Rahul was right: Drug abuse among Punjab youth 'a human crisis'

The border village of Maqboolpura in Punjab is a shrill reminder of the generations lost to drug abuse. Lost somewhere between political rhetoric and overtones of facts and gaffe, surrounding Rahul Gandhi’s ‘7-out-of-10-youth-drug-addicts-in-Punjab’ comment, is 55-year old Prabjot Kaur of the village. She’s lost her husband, son and brother to drugs.

Kaur fears her daughter’s life too could grieve like hers after marriage to the vices of drug abuse. The village has an estimated 400 widows and 900 orphan kids who’ve lived with the torment of losing a loved one to drug abuse. So is Punjab fast etching its own expiry date?

Ask Maqboolpura based philanthropist Ajit Singh, and he says its disastrous to view the magnitude of the problem in the light of  facts and figures of drug abuse alone. Ajit Singh runs a small school in the village near vicinity with 300 such orphan children. Ironically, despite the escalating drug problem in this border state, no government has ever got a survey done on its own to address the spiralling malaise.

There’s more that explains why it’s time to press the panic button in Punjab. Village Daulewala in Moga district of Punjab presents a shocker. The village has about 400 families and cases of drug paddling have been registered on nearly 385 persons.  Seventy of them are women.

An entire platoon of Congress leaders, both in Punjab and New Delhi, was grappling to find space to be the first among the first to defend the Gandhi scion, come-what-may, post the controversy over remarks during his visit to the state capital Chandigarh recently. Denials apart, a Punjab government affidavit filed in the Punjab and Haryana high court in 2009, when the incumbent SAD-BJP regime was midway in its first term in office, had in fact stated that the whole state of Punjab was in “the grip of drug hurricane and approximately 7 out of 10 college going students abuse one or the other drug.”
Punjab deputy chief minister Sukhbir Singh Badal says the figures are ‘distorted’ and Rahul has insulted the 52 per cent of the youth population in Punjab by painting all of them with a black brush.

In Golden Crescent

There is abundant merit when chief minister Parkash Singh Badal talks about the complexities of drug trafficking and abuse in agrarian Punjab which shares 550-km international border with Pakistan. Drug recoveries in Punjab in the last five years are at least 50 per cent of the total national recoveries. Out of the 836 kg of high priced heroine seized in 2010 in the country, a major chunk of 222 kg of heroine was seized from Punjab alone.

The Punjab border with Pakistan is manned by the BSF and chief minister Badal strongly maintains it’s the Central agencies that need to curb flow of drugs into Punjab, more so because it falls in the international drug trafficking zone called the ‘Golden Crescent’  and is a major transit and destination point for drugs coming from Afghanistan and Pakistan. Off course, it’s big bucks. This year alone with a few months still left, 509 kg of heroine estimated to be worth Rs 5,000 crore in international market, has been seized by Punjab police and the Central agencies.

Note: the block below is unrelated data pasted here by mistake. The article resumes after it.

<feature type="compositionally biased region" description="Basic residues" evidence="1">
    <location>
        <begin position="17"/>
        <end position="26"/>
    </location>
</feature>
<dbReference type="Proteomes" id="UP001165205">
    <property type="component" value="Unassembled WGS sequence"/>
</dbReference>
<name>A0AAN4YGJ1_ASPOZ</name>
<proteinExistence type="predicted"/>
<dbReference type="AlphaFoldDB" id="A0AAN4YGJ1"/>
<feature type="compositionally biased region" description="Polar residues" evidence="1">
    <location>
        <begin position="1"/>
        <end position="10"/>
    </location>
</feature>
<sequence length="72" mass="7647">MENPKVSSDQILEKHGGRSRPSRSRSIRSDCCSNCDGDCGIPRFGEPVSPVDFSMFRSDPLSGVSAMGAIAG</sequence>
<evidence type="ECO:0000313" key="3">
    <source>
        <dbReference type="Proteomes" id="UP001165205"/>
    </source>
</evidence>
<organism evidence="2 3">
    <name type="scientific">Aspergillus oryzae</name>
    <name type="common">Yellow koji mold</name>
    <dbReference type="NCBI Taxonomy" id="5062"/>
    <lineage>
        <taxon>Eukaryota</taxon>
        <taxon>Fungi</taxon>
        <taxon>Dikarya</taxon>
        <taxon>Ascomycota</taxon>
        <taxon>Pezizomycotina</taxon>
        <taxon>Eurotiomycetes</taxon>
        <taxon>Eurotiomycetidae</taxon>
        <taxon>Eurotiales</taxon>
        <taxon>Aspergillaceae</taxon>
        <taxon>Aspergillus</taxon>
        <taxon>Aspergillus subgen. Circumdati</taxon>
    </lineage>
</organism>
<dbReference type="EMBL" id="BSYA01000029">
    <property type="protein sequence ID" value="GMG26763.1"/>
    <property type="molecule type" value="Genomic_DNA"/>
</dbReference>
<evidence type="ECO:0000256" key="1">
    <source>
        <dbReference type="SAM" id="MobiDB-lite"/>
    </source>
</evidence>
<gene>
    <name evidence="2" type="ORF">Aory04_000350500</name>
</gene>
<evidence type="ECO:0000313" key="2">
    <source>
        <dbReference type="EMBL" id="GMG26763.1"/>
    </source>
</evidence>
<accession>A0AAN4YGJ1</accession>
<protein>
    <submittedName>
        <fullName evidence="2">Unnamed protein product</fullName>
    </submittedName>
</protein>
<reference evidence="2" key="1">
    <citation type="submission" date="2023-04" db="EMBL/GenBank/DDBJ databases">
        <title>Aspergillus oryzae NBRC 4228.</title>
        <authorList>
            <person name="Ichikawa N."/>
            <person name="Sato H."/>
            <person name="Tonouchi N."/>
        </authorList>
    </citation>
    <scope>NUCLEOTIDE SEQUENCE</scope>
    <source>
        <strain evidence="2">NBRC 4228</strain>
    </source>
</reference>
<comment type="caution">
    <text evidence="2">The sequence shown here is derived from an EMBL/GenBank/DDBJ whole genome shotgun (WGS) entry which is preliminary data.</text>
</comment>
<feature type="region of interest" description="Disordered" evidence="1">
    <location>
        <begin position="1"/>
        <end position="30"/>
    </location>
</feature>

Political parties in Punjab may argue at length defending one or the other leader, but that the magnitude of the drug problem is grave and spiralling fast and furious is irrefutable. Even the State Disaster Management Plan states that “some 73.5 per cent of the state’s youth between 16 and 35 years are affected by drugs.”  The plan document also quotes Raj Pal Meena, the then head of the state's Anti-Narcotics Task Force (ANTF) saying, “Punjab is teetering on the edge of an extraordinary human crisis, with an inordinately large number of youngsters hooked on to marijuana, opium and heroin, in addition to imbibing a range of prescriptive tablets.”

The drug menace in Punjab is more complex to deal with. Here’s why.  Punjab’s neighbouring state of Rajesthan has licensed poppy fields. In 2012, in Rajasthan alone, 48,857 new licenses were issued to farmers for cultivating a huge area for puppy.
Leakages to Punjab are inevitable. The Narcotics Bureau is supposed to destroy any excess produce for controlled usage, but leakages into Punjab have continued for some time now as dried poppy husk and extracts fetch much more than the average Rs 800 per kg that producers in Rajesthan get. The limited paraphernalia with the Punjab government is insufficient to manage the escalating menace of drugs. The state has just one 10-bed de-addiction centre per district, two anti-narcotic monitoring cells and only 12 anti-narcotics officers in 21 districts.

Sensing the magnitude if the problem, the Punjab government has decided to introduce a subject-session on drug and de-addiction in school curriculum to sensitise growing children. A 14-point agenda has directed all district education officers to ask head teachers in government schools to discuss about drug and de-addiction in the morning assembly and other sessions.

What may have some psychological impact on the minds of drug affected youth is a study that a Congress leader Jagmeet Singh Brar has made public. Brar claims that the virility of men from Punjab has gone down drastically due to drug abuse and alcoholism. He has cited data compiled by a World Health Organisation committee which brought to the fore the findings that “the sperm count of men in Punjab has drastically gone down, thanks to drug abuse, alcoholism.” The senior Congress leader who said the ‘big, macho Punjabi male’ was fast losing his vigour, claimed that the medical superintendent and head of department of pathology at the Dayananad Medical College, Ludhiana had confirmed the findings.

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